Transformation towards a Digital Economy

Standing Committee Report Summary

Transformation towards a Digital Economy

  •  The Standing Committee on Finance (Chair: Dr. M Veerappa Moily) submitted its report on the ‘Transformation towards a Digital Economy’ on January 3, 2017. The report makes recommendations on transforming the Indian economy by increasing digital transactions, and improving cyber security, among others.  These are discussed below.
  • Objective under demonetisation: The Committee observed that digitisation was added as a supplementary objective of demonetisation (of Rs 500 and Rs 1,000 currency notes in November 2016).  It noted that promotion of digital transactions has the capacity to transform India’s economy through formalisation of payments.  Further, this can: (i) accelerate financial inclusion, (ii) open new business models and markets, (iii) curb tax leakages, and (iv) reduce cash related costs and inconvenience. 
  • Pace of digitisation: The pace of digitisation has been slower than envisaged.  While transactions using certain digital modes had peaked after demonetisation, they tapered with greater availability of cash (see Table 1).  The Committee noted some roadblocks in the path of rapid digitalisation, which include unreasonable costs on digital transactions, and issues with telecom coverage.  It recommended that the government should rationalise digital transaction costs and incentivise lower value transactions.

Table 1: Volume and value of digital transactions

Month

Volume
('lakh transactions)

Value
(Rs Crore)

2016-17

April

58.6

1,500.5

May

60.0

1,673.0

June

59.8

1,811.8

July

63.2

1,742.3

Aug

62.7

1,822.4

Sept

62.4

1,952.0

Oct

71.2

1,700.1

Nov

83.3

1,861.6

Dec

123.0

1,937.2

Jan

113.3

1,788.8

Feb

100.4

1,623.6

March

118.0

2,363.6

2017-18

April

116.8

1,839.0

Note: Includes transactions in RTGS, CCIL, NEFT, ECS, NACH, IMPS, Cards, PPIs.

Sources: Report No. 56 on ‘Transformation towards a Digital Economy’, Standing Committee on Finance; PRS.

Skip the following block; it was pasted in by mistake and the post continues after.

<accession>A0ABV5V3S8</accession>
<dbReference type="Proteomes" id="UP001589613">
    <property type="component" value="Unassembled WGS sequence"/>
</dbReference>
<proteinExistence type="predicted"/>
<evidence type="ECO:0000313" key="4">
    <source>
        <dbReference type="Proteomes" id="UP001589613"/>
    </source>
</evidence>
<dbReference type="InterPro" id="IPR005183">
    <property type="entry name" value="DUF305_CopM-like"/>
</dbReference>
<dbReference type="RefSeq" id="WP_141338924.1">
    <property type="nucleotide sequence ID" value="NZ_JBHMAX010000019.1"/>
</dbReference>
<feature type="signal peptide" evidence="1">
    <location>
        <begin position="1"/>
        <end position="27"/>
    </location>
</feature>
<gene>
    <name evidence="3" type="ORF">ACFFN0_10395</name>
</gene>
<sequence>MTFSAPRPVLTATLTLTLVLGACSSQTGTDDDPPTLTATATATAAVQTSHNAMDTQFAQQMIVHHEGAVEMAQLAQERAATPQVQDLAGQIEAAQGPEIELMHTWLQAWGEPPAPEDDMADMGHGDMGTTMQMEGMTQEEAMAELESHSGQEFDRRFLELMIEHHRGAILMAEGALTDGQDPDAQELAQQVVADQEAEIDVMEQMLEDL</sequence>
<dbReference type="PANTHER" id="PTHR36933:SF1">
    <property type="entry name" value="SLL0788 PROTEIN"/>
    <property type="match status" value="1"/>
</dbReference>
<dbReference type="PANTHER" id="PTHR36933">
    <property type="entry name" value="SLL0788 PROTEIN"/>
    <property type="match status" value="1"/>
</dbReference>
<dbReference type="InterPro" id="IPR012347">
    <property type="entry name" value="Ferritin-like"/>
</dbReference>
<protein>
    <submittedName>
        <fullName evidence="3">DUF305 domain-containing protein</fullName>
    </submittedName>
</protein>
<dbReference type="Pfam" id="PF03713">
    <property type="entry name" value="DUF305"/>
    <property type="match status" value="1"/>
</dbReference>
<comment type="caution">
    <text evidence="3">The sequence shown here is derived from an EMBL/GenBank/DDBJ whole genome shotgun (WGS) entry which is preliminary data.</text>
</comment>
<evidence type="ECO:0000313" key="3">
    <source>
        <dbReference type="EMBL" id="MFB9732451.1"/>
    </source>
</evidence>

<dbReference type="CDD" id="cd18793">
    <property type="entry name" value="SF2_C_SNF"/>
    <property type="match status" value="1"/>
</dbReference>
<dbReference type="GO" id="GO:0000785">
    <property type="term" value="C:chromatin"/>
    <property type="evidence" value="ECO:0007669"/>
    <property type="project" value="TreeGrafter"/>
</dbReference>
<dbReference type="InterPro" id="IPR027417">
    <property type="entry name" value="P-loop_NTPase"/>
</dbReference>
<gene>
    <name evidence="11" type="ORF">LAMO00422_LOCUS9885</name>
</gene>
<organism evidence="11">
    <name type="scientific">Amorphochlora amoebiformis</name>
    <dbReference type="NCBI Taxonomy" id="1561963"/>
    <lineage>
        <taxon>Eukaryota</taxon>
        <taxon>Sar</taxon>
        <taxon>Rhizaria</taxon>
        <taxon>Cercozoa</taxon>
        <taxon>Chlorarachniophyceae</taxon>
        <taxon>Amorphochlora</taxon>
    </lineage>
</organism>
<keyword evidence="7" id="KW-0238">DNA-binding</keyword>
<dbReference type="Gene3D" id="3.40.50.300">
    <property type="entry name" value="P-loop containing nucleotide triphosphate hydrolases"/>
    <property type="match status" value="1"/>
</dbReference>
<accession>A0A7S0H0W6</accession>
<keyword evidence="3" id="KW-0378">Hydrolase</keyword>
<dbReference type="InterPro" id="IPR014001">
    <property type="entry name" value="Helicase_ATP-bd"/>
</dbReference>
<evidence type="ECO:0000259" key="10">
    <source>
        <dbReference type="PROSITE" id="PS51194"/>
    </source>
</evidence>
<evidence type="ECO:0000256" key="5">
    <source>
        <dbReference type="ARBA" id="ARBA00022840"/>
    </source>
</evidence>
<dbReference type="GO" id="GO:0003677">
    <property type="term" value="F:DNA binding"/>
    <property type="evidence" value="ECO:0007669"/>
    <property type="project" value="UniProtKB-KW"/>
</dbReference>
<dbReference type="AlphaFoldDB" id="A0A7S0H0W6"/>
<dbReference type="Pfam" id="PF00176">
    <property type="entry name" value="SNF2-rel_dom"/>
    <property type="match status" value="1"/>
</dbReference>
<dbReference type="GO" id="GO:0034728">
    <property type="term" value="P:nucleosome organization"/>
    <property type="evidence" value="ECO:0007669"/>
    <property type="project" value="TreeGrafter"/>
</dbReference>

• Cyber security: The Committee noted that the government has kept pace with information technology (IT), and responded by enacting necessary laws, among taking other steps.  It observed that an expanding cyber space has implications for national security and protection of the national information infrastructure.  Robust cyber security requires creation of structures cutting across ministries and disciplines.  It suggested that consultations should be carried out with experts, and an empowered coordinating authority should be established, which reports directly to the Prime Minister’s Office.  Further, the Committee also recommended that capacity building on cyber security should be taken up in mission mode.
  • Digital literacy: The Committee noted that digital literacy is sparsely and unevenly distributed across the population.  It recommended that suitable programmes should be included in the school curriculum to cover aspects such as ease of transaction, costs, benefits, and other related risks.
  • Data protection: The Committee observed that it is necessary to have a sound consumer privacy and data protection law in India.  This would ensure security of public and private data.  It urged the government to bring a legislation to Parliament at the earliest.
  • Mobile-based payments: The Committee noted that the Unified Payments Interface (UPI) and the BHIM app have become important mobile based payment platforms.  It suggested that the government should further popularise these platforms with the common man and merchant establishments. 
  • Grievance redressal: The Committee noted that instances of transactional hassles and other consumer grievances (including ATM frauds, cloning, phishing, etc.) have been increasing.  It suggested that the government should bring necessary legal provisions to fix liability on the bank or financial institution for such a fraud.  Further, the customer should be provided with a common helpline number.  There should also be a dispute settlement mechanism to assist in fixing the onus of the fraud.   

  

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